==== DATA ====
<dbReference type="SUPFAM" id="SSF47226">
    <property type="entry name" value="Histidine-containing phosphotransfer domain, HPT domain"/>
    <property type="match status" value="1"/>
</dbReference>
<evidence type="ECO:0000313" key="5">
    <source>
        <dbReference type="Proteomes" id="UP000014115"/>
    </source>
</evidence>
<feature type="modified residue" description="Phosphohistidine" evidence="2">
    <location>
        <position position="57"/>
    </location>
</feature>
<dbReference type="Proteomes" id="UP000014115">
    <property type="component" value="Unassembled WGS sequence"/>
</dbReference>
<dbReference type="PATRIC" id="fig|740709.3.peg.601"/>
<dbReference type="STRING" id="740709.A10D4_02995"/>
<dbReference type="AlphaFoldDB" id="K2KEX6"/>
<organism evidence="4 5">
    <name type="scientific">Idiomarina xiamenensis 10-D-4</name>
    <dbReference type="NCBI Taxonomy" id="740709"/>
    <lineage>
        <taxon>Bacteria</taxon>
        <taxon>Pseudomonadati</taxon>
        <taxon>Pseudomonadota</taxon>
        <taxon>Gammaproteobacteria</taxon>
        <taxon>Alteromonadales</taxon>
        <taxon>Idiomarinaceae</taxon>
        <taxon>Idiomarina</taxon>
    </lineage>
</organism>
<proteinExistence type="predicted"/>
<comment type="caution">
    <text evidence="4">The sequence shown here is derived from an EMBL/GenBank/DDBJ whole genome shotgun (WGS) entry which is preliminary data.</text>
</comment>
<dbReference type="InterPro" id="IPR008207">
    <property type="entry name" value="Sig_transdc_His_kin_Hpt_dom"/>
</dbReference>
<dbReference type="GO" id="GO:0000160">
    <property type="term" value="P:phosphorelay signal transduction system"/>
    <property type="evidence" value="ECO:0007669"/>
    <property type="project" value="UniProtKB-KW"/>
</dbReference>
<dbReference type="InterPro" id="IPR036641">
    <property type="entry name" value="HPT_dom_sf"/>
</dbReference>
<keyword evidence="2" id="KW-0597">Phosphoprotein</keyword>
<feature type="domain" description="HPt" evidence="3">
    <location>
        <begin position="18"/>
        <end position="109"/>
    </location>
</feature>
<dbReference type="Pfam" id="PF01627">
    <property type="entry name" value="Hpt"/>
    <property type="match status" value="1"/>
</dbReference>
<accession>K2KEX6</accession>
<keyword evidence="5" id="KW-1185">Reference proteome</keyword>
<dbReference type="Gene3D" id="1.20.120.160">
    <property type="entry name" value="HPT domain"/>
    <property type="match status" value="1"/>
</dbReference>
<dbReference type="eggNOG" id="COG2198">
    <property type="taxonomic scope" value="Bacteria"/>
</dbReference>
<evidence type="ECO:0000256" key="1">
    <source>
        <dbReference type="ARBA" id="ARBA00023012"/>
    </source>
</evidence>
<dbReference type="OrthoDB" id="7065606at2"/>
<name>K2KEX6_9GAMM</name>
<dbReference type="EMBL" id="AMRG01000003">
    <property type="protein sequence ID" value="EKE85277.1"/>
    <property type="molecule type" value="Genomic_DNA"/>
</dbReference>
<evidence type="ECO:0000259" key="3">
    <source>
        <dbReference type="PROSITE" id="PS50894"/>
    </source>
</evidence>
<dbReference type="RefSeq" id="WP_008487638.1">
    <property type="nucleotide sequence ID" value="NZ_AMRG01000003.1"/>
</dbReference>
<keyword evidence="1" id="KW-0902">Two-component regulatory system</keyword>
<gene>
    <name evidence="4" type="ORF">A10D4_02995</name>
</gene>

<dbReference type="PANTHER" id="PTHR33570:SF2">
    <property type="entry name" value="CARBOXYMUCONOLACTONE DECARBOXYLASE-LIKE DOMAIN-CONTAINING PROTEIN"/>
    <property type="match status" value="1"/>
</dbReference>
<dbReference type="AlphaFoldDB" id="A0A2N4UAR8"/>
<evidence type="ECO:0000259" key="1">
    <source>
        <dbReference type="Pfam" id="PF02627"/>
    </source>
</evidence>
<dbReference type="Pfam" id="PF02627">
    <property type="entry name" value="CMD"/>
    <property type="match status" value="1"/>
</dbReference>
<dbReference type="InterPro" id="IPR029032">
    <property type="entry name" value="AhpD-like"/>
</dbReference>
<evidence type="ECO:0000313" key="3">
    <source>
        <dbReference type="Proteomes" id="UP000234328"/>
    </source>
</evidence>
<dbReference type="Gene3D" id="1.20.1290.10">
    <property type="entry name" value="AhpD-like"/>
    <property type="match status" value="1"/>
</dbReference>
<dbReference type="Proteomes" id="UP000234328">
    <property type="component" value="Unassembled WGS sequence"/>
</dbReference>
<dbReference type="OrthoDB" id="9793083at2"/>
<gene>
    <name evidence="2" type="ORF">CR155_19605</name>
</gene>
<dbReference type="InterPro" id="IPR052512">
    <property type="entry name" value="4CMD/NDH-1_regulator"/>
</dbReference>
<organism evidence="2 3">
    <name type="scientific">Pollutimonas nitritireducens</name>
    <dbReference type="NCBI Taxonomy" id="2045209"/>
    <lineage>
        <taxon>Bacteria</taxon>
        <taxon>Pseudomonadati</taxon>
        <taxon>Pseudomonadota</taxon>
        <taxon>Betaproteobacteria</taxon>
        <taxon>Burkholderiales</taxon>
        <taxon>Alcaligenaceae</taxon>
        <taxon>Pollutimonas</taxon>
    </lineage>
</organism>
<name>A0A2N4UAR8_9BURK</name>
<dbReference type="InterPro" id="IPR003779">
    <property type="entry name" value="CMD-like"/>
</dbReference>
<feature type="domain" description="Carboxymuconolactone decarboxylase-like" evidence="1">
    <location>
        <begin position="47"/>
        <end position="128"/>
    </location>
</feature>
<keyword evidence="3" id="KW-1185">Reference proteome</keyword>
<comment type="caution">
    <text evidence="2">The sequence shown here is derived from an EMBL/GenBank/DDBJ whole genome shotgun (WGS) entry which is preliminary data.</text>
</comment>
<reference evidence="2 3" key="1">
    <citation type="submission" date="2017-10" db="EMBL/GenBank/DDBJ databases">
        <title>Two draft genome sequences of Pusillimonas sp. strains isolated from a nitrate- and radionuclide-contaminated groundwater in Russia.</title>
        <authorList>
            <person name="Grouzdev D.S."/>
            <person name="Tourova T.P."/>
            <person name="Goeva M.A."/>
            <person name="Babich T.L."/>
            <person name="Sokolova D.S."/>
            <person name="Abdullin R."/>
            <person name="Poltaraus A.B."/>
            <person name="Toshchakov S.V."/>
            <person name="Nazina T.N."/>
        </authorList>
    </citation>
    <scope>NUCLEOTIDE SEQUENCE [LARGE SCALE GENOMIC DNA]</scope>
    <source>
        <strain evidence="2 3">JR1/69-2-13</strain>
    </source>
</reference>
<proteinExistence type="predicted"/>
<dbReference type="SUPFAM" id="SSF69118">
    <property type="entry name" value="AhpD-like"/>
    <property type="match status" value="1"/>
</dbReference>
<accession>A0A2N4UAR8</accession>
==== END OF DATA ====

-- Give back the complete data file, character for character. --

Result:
<dbReference type="SUPFAM" id="SSF47226">
    <property type="entry name" value="Histidine-containing phosphotransfer domain, HPT domain"/>
    <property type="match status" value="1"/>
</dbReference>
<evidence type="ECO:0000313" key="5">
    <source>
        <dbReference type="Proteomes" id="UP000014115"/>
    </source>
</evidence>
<feature type="modified residue" description="Phosphohistidine" evidence="2">
    <location>
        <position position="57"/>
    </location>
</feature>
<dbReference type="Proteomes" id="UP000014115">
    <property type="component" value="Unassembled WGS sequence"/>
</dbReference>
<dbReference type="PATRIC" id="fig|740709.3.peg.601"/>
<dbReference type="STRING" id="740709.A10D4_02995"/>
<dbReference type="AlphaFoldDB" id="K2KEX6"/>
<organism evidence="4 5">
    <name type="scientific">Idiomarina xiamenensis 10-D-4</name>
    <dbReference type="NCBI Taxonomy" id="740709"/>
    <lineage>
        <taxon>Bacteria</taxon>
        <taxon>Pseudomonadati</taxon>
        <taxon>Pseudomonadota</taxon>
        <taxon>Gammaproteobacteria</taxon>
        <taxon>Alteromonadales</taxon>
        <taxon>Idiomarinaceae</taxon>
        <taxon>Idiomarina</taxon>
    </lineage>
</organism>
<proteinExistence type="predicted"/>
<comment type="caution">
    <text evidence="4">The sequence shown here is derived from an EMBL/GenBank/DDBJ whole genome shotgun (WGS) entry which is preliminary data.</text>
</comment>
<dbReference type="InterPro" id="IPR008207">
    <property type="entry name" value="Sig_transdc_His_kin_Hpt_dom"/>
</dbReference>
<dbReference type="GO" id="GO:0000160">
    <property type="term" value="P:phosphorelay signal transduction system"/>
    <property type="evidence" value="ECO:0007669"/>
    <property type="project" value="UniProtKB-KW"/>
</dbReference>
<dbReference type="InterPro" id="IPR036641">
    <property type="entry name" value="HPT_dom_sf"/>
</dbReference>
<keyword evidence="2" id="KW-0597">Phosphoprotein</keyword>
<feature type="domain" description="HPt" evidence="3">
    <location>
        <begin position="18"/>
        <end position="109"/>
    </location>
</feature>
<dbReference type="Pfam" id="PF01627">
    <property type="entry name" value="Hpt"/>
    <property type="match status" value="1"/>
</dbReference>
<accession>K2KEX6</accession>
<keyword evidence="5" id="KW-1185">Reference proteome</keyword>
<dbReference type="Gene3D" id="1.20.120.160">
    <property type="entry name" value="HPT domain"/>
    <property type="match status" value="1"/>
</dbReference>
<dbReference type="eggNOG" id="COG2198">
    <property type="taxonomic scope" value="Bacteria"/>
</dbReference>
<evidence type="ECO:0000256" key="1">
    <source>
        <dbReference type="ARBA" id="ARBA00023012"/>
    </source>
</evidence>
<dbReference type="OrthoDB" id="7065606at2"/>
<name>K2KEX6_9GAMM</name>
<dbReference type="EMBL" id="AMRG01000003">
    <property type="protein sequence ID" value="EKE85277.1"/>
    <property type="molecule type" value="Genomic_DNA"/>
</dbReference>
<evidence type="ECO:0000259" key="3">
    <source>
        <dbReference type="PROSITE" id="PS50894"/>
    </source>
</evidence>
<dbReference type="RefSeq" id="WP_008487638.1">
    <property type="nucleotide sequence ID" value="NZ_AMRG01000003.1"/>
</dbReference>
<keyword evidence="1" id="KW-0902">Two-component regulatory system</keyword>
<gene>
    <name evidence="4" type="ORF">A10D4_02995</name>
</gene>

<dbReference type="PANTHER" id="PTHR33570:SF2">
    <property type="entry name" value="CARBOXYMUCONOLACTONE DECARBOXYLASE-LIKE DOMAIN-CONTAINING PROTEIN"/>
    <property type="match status" value="1"/>
</dbReference>
<dbReference type="AlphaFoldDB" id="A0A2N4UAR8"/>
<evidence type="ECO:0000259" key="1">
    <source>
        <dbReference type="Pfam" id="PF02627"/>
    </source>
</evidence>
<dbReference type="Pfam" id="PF02627">
    <property type="entry name" value="CMD"/>
    <property type="match status" value="1"/>
</dbReference>
<dbReference type="InterPro" id="IPR029032">
    <property type="entry name" value="AhpD-like"/>
</dbReference>
<evidence type="ECO:0000313" key="3">
    <source>
        <dbReference type="Proteomes" id="UP000234328"/>
    </source>
</evidence>
<dbReference type="Gene3D" id="1.20.1290.10">
    <property type="entry name" value="AhpD-like"/>
    <property type="match status" value="1"/>
</dbReference>
<dbReference type="Proteomes" id="UP000234328">
    <property type="component" value="Unassembled WGS sequence"/>
</dbReference>
<dbReference type="OrthoDB" id="9793083at2"/>
<gene>
    <name evidence="2" type="ORF">CR155_19605</name>
</gene>
<dbReference type="InterPro" id="IPR052512">
    <property type="entry name" value="4CMD/NDH-1_regulator"/>
</dbReference>
<organism evidence="2 3">
    <name type="scientific">Pollutimonas nitritireducens</name>
    <dbReference type="NCBI Taxonomy" id="2045209"/>
    <lineage>
        <taxon>Bacteria</taxon>
        <taxon>Pseudomonadati</taxon>
        <taxon>Pseudomonadota</taxon>
        <taxon>Betaproteobacteria</taxon>
        <taxon>Burkholderiales</taxon>
        <taxon>Alcaligenaceae</taxon>
        <taxon>Pollutimonas</taxon>
    </lineage>
</organism>
<name>A0A2N4UAR8_9BURK</name>
<dbReference type="InterPro" id="IPR003779">
    <property type="entry name" value="CMD-like"/>
</dbReference>
<feature type="domain" description="Carboxymuconolactone decarboxylase-like" evidence="1">
    <location>
        <begin position="47"/>
        <end position="128"/>
    </location>
</feature>
<keyword evidence="3" id="KW-1185">Reference proteome</keyword>
<comment type="caution">
    <text evidence="2">The sequence shown here is derived from an EMBL/GenBank/DDBJ whole genome shotgun (WGS) entry which is preliminary data.</text>
</comment>
<reference evidence="2 3" key="1">
    <citation type="submission" date="2017-10" db="EMBL/GenBank/DDBJ databases">
        <title>Two draft genome sequences of Pusillimonas sp. strains isolated from a nitrate- and radionuclide-contaminated groundwater in Russia.</title>
        <authorList>
            <person name="Grouzdev D.S."/>
            <person name="Tourova T.P."/>
            <person name="Goeva M.A."/>
            <person name="Babich T.L."/>
            <person name="Sokolova D.S."/>
            <person name="Abdullin R."/>
            <person name="Poltaraus A.B."/>
            <person name="Toshchakov S.V."/>
            <person name="Nazina T.N."/>
        </authorList>
    </citation>
    <scope>NUCLEOTIDE SEQUENCE [LARGE SCALE GENOMIC DNA]</scope>
    <source>
        <strain evidence="2 3">JR1/69-2-13</strain>
    </source>
</reference>
<proteinExistence type="predicted"/>
<dbReference type="SUPFAM" id="SSF69118">
    <property type="entry name" value="AhpD-like"/>
    <property type="match status" value="1"/>
</dbReference>
<accession>A0A2N4UAR8</accession>